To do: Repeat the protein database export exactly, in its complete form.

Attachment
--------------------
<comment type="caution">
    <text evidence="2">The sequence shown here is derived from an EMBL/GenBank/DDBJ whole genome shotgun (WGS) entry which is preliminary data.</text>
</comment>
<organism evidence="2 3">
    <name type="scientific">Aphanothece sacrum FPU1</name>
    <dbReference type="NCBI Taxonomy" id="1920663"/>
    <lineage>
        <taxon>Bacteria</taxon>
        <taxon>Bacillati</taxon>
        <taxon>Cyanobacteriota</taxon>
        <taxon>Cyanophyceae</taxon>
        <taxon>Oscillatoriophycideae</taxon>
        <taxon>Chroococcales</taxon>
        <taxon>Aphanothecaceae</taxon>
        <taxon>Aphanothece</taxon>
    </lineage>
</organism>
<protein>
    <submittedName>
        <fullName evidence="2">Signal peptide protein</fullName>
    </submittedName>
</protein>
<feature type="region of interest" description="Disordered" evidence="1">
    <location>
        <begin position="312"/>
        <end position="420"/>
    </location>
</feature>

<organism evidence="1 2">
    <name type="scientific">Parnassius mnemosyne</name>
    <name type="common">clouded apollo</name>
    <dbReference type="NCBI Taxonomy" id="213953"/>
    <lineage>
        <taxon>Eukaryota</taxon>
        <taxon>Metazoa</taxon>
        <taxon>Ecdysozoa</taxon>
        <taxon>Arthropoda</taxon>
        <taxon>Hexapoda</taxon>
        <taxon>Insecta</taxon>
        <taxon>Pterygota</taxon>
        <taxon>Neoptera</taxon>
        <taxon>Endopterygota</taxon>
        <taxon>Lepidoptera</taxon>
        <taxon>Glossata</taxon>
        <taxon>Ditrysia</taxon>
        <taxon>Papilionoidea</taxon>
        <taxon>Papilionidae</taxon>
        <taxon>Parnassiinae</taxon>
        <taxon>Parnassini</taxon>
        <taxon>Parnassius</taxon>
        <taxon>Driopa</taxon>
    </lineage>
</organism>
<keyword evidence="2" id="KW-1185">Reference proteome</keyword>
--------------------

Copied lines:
<comment type="caution">
    <text evidence="2">The sequence shown here is derived from an EMBL/GenBank/DDBJ whole genome shotgun (WGS) entry which is preliminary data.</text>
</comment>
<organism evidence="2 3">
    <name type="scientific">Aphanothece sacrum FPU1</name>
    <dbReference type="NCBI Taxonomy" id="1920663"/>
    <lineage>
        <taxon>Bacteria</taxon>
        <taxon>Bacillati</taxon>
        <taxon>Cyanobacteriota</taxon>
        <taxon>Cyanophyceae</taxon>
        <taxon>Oscillatoriophycideae</taxon>
        <taxon>Chroococcales</taxon>
        <taxon>Aphanothecaceae</taxon>
        <taxon>Aphanothece</taxon>
    </lineage>
</organism>
<protein>
    <submittedName>
        <fullName evidence="2">Signal peptide protein</fullName>
    </submittedName>
</protein>
<feature type="region of interest" description="Disordered" evidence="1">
    <location>
        <begin position="312"/>
        <end position="420"/>
    </location>
</feature>

<organism evidence="1 2">
    <name type="scientific">Parnassius mnemosyne</name>
    <name type="common">clouded apollo</name>
    <dbReference type="NCBI Taxonomy" id="213953"/>
    <lineage>
        <taxon>Eukaryota</taxon>
        <taxon>Metazoa</taxon>
        <taxon>Ecdysozoa</taxon>
        <taxon>Arthropoda</taxon>
        <taxon>Hexapoda</taxon>
        <taxon>Insecta</taxon>
        <taxon>Pterygota</taxon>
        <taxon>Neoptera</taxon>
        <taxon>Endopterygota</taxon>
        <taxon>Lepidoptera</taxon>
        <taxon>Glossata</taxon>
        <taxon>Ditrysia</taxon>
        <taxon>Papilionoidea</taxon>
        <taxon>Papilionidae</taxon>
        <taxon>Parnassiinae</taxon>
        <taxon>Parnassini</taxon>
        <taxon>Parnassius</taxon>
        <taxon>Driopa</taxon>
    </lineage>
</organism>
<keyword evidence="2" id="KW-1185">Reference proteome</keyword>